There is a genuine concern amongst the dental community, including within the GDPUK forum, that the Practice Committees are not acting fairly or with common sense when conducting disciplinary proceedings. In December 2015 of the 46 cases heard, 4 dentists were erased, 17 were suspended, 4 were reprimanded and 15 were issued with conditions.
I am sure you all remember the Professional Conduct Committee’s damning comments of the GDC’s conduct during the Fitness to Practice investigation of Dr Singh on 11th May 2015. If not, you can read about it here. Because of the appalling conduct of the GDC in that case, the hearing was abandoned as a result of an application by Dr Singh’s legal representative. The purpose of the legal application made was to stop the unfair process, and to allow a fairer more transparent hearing to follow. However, the case is still yet to be re-listed for hearing.
Although a positive result for Dr Singh in the short term, it did not bring an end to the matter for him. The question now is has he just delayed the inevitable?
So what steps can you take if you disagree with the decision of the Fitness to Practice committee?
Any appeal against a decision of the Practice Committee must be made within 28 days of the original decision to the High Court. The grounds on which you can appeal the decision are:
1. That the decision was wrong;
2. That there was a procedural or other irregularity.
You can also appeal decisions of the Interim Orders Committee on one of the above grounds; again any appeal must be within 28 days.
The High Court is completely independent of the GDC; it is therefore not afraid to overturn the Practice Committee’s decisions.
The High Court has made it clear in a number of judgments that the purpose of Fitness to Practice hearings is not to punish the practitioner for past misgivings but to protect the public. In the decision of the High Court in the case of Cohen v. General Medical Council (2008), the judge stated it was not inherent that every case of misconduct must automatically mean the practitioner’s fitness to practice is impaired. However, it appears from recent decisions that perhaps the Practice Committees are losing sight of this principle.
In the recent case of Professional Standards Authority (PSA) v (1) General Medical Council (2) Uppal , the GMC decided not to impose a sanction on Dr Uppal even though she had accepted the allegation of dishonesty. The PSA appealed the decision on the basis it was too lenient. They argued that dishonesty must automatically amount to impairment. The court disagreed and accepted the GMC’s findings that this was an isolated incident and therefore there was no impairment of Dr Uppal’s fitness to practice.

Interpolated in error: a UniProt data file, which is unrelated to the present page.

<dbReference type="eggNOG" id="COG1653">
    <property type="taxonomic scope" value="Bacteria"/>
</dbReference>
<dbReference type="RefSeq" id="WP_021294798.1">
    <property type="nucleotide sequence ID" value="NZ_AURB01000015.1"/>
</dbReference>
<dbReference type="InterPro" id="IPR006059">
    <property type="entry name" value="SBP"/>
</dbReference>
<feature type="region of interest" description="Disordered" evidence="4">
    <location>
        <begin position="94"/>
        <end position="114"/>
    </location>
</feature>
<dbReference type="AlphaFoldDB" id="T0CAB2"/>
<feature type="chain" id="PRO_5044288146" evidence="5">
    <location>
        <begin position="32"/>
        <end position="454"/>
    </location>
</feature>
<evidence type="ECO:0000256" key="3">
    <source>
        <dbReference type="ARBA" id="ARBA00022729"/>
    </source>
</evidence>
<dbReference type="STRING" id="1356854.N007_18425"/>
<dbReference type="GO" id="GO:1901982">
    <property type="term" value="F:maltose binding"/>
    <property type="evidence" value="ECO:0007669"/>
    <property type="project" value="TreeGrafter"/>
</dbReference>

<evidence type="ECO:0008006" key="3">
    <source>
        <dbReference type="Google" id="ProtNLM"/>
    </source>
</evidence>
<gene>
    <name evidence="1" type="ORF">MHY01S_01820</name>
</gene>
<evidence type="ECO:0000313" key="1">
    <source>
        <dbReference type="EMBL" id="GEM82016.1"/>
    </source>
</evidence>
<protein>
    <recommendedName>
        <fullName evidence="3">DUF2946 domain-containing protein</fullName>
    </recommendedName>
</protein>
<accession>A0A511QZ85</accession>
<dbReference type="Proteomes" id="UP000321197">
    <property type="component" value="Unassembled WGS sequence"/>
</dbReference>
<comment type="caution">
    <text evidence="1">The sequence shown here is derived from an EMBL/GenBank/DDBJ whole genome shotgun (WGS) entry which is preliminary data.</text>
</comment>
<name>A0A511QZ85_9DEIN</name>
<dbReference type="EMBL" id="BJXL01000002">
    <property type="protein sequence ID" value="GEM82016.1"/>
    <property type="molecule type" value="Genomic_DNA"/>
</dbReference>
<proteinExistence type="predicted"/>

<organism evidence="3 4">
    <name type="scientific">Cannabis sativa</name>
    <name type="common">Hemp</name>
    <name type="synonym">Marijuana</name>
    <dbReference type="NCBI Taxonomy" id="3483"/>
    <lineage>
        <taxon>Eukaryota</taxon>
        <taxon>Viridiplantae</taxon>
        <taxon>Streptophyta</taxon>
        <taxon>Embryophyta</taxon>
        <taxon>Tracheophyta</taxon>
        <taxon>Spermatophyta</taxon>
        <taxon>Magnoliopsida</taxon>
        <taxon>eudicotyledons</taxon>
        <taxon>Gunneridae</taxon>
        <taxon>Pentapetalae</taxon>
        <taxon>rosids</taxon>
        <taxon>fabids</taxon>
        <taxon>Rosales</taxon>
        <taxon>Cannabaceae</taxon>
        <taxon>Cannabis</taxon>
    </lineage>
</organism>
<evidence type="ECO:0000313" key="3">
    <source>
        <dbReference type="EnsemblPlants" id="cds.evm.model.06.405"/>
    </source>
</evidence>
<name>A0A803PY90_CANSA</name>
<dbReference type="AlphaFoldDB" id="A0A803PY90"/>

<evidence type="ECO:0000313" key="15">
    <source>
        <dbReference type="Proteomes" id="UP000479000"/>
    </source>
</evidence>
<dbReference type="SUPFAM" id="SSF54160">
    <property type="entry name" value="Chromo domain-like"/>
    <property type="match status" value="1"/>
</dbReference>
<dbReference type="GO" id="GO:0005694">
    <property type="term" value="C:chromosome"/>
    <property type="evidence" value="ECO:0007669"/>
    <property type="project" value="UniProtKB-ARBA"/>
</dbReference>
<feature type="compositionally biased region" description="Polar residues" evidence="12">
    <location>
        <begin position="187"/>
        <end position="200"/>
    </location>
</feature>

If you think you have been treated unfairly at a hearing, or that the punishment laid down by the Practice Committee far outweighs the “crime” that has been committed, then it is well worth seeking to appeal.
However, it is essential that you act promptly, as although the High Court does have the power to extend the 28 day time limit, this will only be done in exceptional circumstances.
A practitioner could also consider seeking a judicial review of the Practice Committee’s decision or an order from the Interim Orders Committee. A judicial review is where a Judge reviews the decision or action of a Public Body. Any application for judicial review must be made within three months of the decision. The grounds on which a judicial review can be made are:
3. Procedural unfairness;
4. Legitimate expectation.
There is some overlap in the above with the grounds on which a decision can be appealed. However, the court will not consider an application for judicial review until all other avenues have been exhausted.
Bear in mind that irrationality means that the decision of the GDC was so unreasonable that no reasonable public body would have come to it; an extremely difficult test to overcome. Legitimate expectation is where the public body, by its own acts or statements, is required to act in a certain way.
You cannot appeal an Investigating Committee’s decision to refer a complaint to the Practice Committees. However, you can seek a judicial review of that decision if one of the above applies. This may be a better course of action if you can satisfy the relevant test, as it could prevent the matter progressing to the Practice Committees entirely.
So in conclusion there is some light at the end of the tunnel. Whilst it is clearly a stressful and daunting experience having a complaint raised against you, the decisions of the GDC can be challenged in the courts.
Indemnity and insurance companies should fund an appeal subject to meeting the terms of the policy and some may provide funding for an application for judicial review. Remember you do not need to use the ‘panel’ solicitor appointed for you; you have freedom of choice as to your representative.